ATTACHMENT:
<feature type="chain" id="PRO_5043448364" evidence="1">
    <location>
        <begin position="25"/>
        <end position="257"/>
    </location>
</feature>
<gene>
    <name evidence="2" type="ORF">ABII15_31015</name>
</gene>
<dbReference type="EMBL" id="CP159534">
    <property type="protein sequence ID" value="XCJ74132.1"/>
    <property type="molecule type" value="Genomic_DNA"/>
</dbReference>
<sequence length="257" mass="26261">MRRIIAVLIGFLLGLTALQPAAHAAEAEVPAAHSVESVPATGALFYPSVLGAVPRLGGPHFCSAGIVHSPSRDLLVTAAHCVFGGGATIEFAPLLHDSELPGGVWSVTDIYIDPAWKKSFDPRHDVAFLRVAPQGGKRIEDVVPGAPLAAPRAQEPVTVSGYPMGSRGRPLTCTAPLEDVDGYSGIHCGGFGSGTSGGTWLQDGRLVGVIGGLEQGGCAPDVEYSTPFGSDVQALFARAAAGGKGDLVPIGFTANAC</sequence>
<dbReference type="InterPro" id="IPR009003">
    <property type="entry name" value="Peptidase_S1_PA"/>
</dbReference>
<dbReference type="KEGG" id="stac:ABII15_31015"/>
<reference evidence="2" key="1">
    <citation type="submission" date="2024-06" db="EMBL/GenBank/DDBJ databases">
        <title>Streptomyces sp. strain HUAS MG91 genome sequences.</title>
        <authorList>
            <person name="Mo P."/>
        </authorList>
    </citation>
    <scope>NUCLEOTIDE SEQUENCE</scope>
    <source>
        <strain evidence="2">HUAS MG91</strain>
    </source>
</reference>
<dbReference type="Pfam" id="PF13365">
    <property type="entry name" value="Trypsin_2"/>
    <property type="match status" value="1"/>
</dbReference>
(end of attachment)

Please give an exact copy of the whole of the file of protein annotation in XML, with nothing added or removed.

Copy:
<feature type="chain" id="PRO_5043448364" evidence="1">
    <location>
        <begin position="25"/>
        <end position="257"/>
    </location>
</feature>
<gene>
    <name evidence="2" type="ORF">ABII15_31015</name>
</gene>
<dbReference type="EMBL" id="CP159534">
    <property type="protein sequence ID" value="XCJ74132.1"/>
    <property type="molecule type" value="Genomic_DNA"/>
</dbReference>
<sequence length="257" mass="26261">MRRIIAVLIGFLLGLTALQPAAHAAEAEVPAAHSVESVPATGALFYPSVLGAVPRLGGPHFCSAGIVHSPSRDLLVTAAHCVFGGGATIEFAPLLHDSELPGGVWSVTDIYIDPAWKKSFDPRHDVAFLRVAPQGGKRIEDVVPGAPLAAPRAQEPVTVSGYPMGSRGRPLTCTAPLEDVDGYSGIHCGGFGSGTSGGTWLQDGRLVGVIGGLEQGGCAPDVEYSTPFGSDVQALFARAAAGGKGDLVPIGFTANAC</sequence>
<dbReference type="InterPro" id="IPR009003">
    <property type="entry name" value="Peptidase_S1_PA"/>
</dbReference>
<dbReference type="KEGG" id="stac:ABII15_31015"/>
<reference evidence="2" key="1">
    <citation type="submission" date="2024-06" db="EMBL/GenBank/DDBJ databases">
        <title>Streptomyces sp. strain HUAS MG91 genome sequences.</title>
        <authorList>
            <person name="Mo P."/>
        </authorList>
    </citation>
    <scope>NUCLEOTIDE SEQUENCE</scope>
    <source>
        <strain evidence="2">HUAS MG91</strain>
    </source>
</reference>
<dbReference type="Pfam" id="PF13365">
    <property type="entry name" value="Trypsin_2"/>
    <property type="match status" value="1"/>
</dbReference>